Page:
JERUSALEM — A Palestinian gunman made a brazen choice of location for a deadly rampage on Sunday: Driving a speeding car, he fired at civilians near a light rail stop opposite Israel’s national police headquarters, on the main road that runs between West Jerusalem and the predominantly Palestinian eastern part of the city.
He then fled in the vehicle to a nearby Palestinian neighborhood, where he exchanged fire with police officers from a special counterterrorism unit who had chased him on motorbikes, according to the police.
Soon afterward, a border police unit arrived and shot the gunman dead. The police identified him as a 39-year-old resident of East Jerusalem.
Two Israelis were killed. The police said one was a member of its counterterrorism unit, Yosef Kirma, 29. The second was identified as Levana Malihi, 60.
The assailant, whose name was not released because of a court order, was supposed to report to an Israeli jail on Sunday morning to serve a four-month term for assaulting a police officer in 2013, according to Israeli and Palestinian news reports. He had been jailed in the past for security offenses and incitement to violence, the reports said.
A day before the shooting, he told Maan, an independent Palestinian news agency, that he intended to report to prison in Ramla, a city in central Israel, at 10 a.m. on Sunday. Instead, he apparently headed to the area around the police headquarters in Jerusalem.
The Magen David Adom Israeli ambulance service got the first call about the shootings at 10:12 a.m. In addition to the two deaths, it said, three people were wounded by gunshots and two women were slightly injured when the assailant’s car hit their vehicle as he tried to flee.
Hamas, the Islamic militant group that controls the Palestinian coastal territory of Gaza, praised the attack and described the gunman as “one of ours.”
Al Quds, the Hamas-affiliated television station, broadcast a video that it said was exclusive to the channel and that it described as the perpetrator’s last words. It was not clear when or where the video had been filmed.
In it, the man, wearing a green polo shirt, the color of Islam and of Hamas’s flag, stood before a map of historic Palestine.
He said he was sending “a message to the people of Jerusalem and the youth of Jerusalem to keep resisting for Al Aqsa holy mosque,” the contested Jerusalem holy site also known to Muslims as the Noble Sanctuary and to Jews as the Temple Mount, and a focus of tensions and unrest in recent years.
The State Department and the United Nations special coordinator for the Middle East peace process, Nickolay Mladenov, condemned the attack.
The area where it occurred has been the site of numerous stabbing, car ramming and shooting assaults over the past year. At first, a witness said, the gunfire blended in with the hacking sound of roadwork, but passers-by soon started running in panic. The police released a photograph of the gunman’s car, a white sedan pockmarked with bullet holes.
Prime Minister Benjamin Netanyahu praised what he described as the “swift and determined action” of the police.
The Israeli police chief, Roni Alsheich, said that because of the heavy police deployment in the area, the entire event was over in three or four minutes.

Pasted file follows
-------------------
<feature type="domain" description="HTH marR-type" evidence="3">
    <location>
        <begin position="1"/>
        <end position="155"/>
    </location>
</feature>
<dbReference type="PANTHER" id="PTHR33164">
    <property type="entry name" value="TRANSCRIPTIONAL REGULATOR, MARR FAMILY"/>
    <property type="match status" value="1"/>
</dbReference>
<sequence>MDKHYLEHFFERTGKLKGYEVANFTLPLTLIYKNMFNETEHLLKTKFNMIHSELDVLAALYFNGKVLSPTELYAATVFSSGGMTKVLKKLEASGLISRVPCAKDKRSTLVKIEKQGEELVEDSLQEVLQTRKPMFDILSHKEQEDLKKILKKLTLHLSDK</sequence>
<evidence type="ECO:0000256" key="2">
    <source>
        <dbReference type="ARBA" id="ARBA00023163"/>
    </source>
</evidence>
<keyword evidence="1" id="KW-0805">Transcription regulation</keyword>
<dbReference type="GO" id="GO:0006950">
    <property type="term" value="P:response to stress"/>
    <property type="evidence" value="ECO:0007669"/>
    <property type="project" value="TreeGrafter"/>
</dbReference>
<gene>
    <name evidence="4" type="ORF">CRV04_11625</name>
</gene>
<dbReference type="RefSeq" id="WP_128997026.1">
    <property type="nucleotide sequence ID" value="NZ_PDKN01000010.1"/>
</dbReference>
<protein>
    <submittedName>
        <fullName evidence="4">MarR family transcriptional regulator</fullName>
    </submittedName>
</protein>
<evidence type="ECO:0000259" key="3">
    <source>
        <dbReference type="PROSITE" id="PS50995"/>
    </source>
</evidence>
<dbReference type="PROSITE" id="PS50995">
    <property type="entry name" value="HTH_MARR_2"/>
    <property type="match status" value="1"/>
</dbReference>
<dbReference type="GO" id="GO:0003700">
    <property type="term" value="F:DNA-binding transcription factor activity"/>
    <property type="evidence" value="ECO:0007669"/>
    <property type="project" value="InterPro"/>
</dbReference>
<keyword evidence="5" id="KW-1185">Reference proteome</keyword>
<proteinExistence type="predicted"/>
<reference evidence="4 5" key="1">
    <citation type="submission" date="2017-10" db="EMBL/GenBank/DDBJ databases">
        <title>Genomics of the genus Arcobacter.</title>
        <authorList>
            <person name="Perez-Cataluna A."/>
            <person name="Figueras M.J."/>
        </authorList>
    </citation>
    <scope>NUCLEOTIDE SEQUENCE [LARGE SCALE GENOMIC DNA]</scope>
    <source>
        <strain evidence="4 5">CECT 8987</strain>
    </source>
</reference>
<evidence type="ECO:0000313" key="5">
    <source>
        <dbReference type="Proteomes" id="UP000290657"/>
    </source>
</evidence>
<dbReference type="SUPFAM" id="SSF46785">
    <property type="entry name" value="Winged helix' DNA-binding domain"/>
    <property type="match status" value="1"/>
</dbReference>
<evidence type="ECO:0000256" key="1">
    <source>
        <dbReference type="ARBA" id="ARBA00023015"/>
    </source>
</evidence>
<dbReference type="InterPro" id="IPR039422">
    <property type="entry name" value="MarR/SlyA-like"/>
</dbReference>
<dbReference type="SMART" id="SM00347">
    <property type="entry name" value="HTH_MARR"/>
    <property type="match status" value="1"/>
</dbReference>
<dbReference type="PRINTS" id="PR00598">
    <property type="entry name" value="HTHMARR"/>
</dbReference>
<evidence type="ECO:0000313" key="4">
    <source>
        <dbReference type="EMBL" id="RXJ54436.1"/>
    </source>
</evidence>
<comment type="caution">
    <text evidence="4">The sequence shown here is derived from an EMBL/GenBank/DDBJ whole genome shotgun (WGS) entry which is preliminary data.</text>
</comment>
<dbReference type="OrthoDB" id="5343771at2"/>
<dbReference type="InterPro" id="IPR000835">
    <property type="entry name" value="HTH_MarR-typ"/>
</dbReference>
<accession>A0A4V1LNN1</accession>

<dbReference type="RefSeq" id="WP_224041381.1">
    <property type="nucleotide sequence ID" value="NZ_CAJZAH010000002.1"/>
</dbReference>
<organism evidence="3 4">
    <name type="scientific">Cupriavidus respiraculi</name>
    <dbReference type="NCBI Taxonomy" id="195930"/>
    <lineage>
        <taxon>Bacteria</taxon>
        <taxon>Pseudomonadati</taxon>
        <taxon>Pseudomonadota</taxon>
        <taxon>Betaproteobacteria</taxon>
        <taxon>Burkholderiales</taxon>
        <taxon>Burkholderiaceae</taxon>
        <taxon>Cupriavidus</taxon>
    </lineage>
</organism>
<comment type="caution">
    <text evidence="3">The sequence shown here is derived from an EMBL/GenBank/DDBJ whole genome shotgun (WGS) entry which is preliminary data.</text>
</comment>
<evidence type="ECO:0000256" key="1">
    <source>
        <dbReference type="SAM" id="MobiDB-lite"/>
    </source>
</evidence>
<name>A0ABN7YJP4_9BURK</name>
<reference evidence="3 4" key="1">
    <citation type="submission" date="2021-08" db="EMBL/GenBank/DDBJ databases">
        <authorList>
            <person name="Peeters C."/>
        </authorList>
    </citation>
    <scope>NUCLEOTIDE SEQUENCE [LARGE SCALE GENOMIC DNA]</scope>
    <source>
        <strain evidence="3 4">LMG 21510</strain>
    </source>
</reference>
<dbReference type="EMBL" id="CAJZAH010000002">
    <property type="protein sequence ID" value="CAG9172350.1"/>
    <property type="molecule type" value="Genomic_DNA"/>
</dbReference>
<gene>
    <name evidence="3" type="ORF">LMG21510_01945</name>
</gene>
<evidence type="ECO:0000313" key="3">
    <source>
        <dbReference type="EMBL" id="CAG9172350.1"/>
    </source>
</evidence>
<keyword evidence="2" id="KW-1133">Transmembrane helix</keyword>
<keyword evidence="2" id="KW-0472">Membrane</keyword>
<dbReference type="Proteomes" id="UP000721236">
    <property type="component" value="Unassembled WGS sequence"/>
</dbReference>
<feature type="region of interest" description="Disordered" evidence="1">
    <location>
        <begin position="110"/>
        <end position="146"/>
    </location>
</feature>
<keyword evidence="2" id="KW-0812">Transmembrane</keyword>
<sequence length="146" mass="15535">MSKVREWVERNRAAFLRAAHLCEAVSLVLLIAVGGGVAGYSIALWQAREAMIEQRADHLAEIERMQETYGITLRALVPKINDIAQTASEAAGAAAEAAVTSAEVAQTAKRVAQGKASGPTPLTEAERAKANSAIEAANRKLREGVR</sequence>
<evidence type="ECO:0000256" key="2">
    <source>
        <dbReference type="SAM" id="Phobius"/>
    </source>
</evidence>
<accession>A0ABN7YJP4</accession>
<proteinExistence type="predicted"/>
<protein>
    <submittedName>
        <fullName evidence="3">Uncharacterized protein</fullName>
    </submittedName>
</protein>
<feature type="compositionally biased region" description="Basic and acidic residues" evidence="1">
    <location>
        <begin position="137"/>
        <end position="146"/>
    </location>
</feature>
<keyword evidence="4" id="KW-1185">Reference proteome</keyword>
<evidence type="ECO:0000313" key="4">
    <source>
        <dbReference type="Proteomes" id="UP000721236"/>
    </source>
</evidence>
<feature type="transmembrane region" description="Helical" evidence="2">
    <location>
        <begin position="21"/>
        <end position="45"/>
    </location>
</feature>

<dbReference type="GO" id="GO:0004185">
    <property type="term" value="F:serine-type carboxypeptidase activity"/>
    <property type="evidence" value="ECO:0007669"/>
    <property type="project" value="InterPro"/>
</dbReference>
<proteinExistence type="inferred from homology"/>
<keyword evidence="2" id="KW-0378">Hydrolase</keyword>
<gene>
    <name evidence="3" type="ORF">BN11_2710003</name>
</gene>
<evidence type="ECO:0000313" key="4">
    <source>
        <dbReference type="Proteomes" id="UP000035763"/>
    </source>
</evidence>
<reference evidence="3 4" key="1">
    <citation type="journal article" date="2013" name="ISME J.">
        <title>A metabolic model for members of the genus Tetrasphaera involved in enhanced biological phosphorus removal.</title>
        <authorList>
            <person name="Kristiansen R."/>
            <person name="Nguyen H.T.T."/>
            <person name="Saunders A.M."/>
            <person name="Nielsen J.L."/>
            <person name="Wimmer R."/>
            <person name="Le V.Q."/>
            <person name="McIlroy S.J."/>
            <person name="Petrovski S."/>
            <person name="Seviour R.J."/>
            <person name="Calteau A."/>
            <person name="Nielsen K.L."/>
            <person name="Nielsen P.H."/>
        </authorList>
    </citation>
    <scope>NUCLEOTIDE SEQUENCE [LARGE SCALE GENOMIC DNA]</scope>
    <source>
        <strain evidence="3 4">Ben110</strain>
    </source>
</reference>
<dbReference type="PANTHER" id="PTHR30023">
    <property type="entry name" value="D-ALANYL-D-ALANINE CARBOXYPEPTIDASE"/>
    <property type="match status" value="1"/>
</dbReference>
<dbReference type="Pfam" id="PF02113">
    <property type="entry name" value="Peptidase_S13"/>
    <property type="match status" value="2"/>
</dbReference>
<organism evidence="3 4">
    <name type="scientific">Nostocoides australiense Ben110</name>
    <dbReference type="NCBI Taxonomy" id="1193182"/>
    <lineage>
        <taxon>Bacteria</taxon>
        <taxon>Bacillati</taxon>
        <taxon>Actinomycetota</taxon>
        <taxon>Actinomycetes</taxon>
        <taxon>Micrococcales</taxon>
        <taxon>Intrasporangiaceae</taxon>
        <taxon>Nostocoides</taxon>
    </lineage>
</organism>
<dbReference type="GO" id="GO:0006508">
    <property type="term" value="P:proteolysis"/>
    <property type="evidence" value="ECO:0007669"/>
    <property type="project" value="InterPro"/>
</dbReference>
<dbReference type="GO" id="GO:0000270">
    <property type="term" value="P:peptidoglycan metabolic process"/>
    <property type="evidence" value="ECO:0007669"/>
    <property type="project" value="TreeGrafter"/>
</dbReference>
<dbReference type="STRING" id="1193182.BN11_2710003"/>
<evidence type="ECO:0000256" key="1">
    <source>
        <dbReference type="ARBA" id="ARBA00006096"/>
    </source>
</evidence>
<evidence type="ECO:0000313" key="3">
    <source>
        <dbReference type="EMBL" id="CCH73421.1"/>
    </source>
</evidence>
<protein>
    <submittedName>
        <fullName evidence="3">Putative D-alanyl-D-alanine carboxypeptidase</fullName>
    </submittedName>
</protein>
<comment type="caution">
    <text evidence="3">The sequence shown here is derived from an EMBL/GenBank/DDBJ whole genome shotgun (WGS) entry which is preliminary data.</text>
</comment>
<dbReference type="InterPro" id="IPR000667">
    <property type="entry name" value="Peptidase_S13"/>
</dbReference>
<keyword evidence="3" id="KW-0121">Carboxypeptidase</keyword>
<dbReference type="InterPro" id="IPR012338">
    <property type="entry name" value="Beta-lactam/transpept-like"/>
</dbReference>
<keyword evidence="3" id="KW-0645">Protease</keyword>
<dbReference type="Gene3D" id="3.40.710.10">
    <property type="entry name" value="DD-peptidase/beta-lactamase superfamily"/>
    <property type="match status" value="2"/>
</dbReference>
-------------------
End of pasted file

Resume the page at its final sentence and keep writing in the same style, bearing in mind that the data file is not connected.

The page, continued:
Later, the police said they had detained Palestinians who were distributing candy in Jerusalem to celebrate the shooting as well as activists who were demanding that stores close in a sign of solidarity with the killer.
Israeli security officials had forecast a new wave of violence around the period of the Jewish High Holy Days and coinciding with the first anniversary of the outbreak of Palestinian stabbings, shootings and car attacks. Most of these crimes have been committed by so-called lone wolves — Palestinians acting without the assistance of known Palestinian organizations and, in many cases, without any particular political affiliation.
The attacks had waned in recent months but surged, as if on cue, after the Muslim feast of Eid al-Adha and in the prelude to the Jewish holidays, which began a week ago. In the last two weeks of September, the Israeli authorities reported about six stabbings or attempted stabbings and one car ramming, mostly in the West Bank.
Those assaults wounded eight Israeli soldiers and border police officers. Five assailants were killed, among them a Jordanian visitor who was caught on security cameras lunging toward Israeli police officers with a knife at the Damascus Gate, one of the busiest entrances to the Old City in East Jerusalem.
Israeli officials have said that this time, the attackers found the Israeli security forces better prepared to respond.
Gilad Erdan, the public security minister, urged Israeli Jews on Sunday to continue to come to Jerusalem to perform the rituals that are traditional at this time in the Hebrew calendar.
A large gathering was expected at the Western Wall, a Jewish holy site in the Old City, on Monday night, with the chief rabbis of Israel scheduled to be in attendance. Mr. Erdan called on people to come and “show the accursed terrorists that they will not beat us.”
Since Oct. 1, 2015, about 40 Israelis and others, including two American visitors, have been killed as a result of the attacks. More than 230 Palestinians have been killed during the same period, according to the Palestinian Ministry of Health — the majority of them while carrying out or trying to carry out attacks, by Israel’s count.Continue reading the main story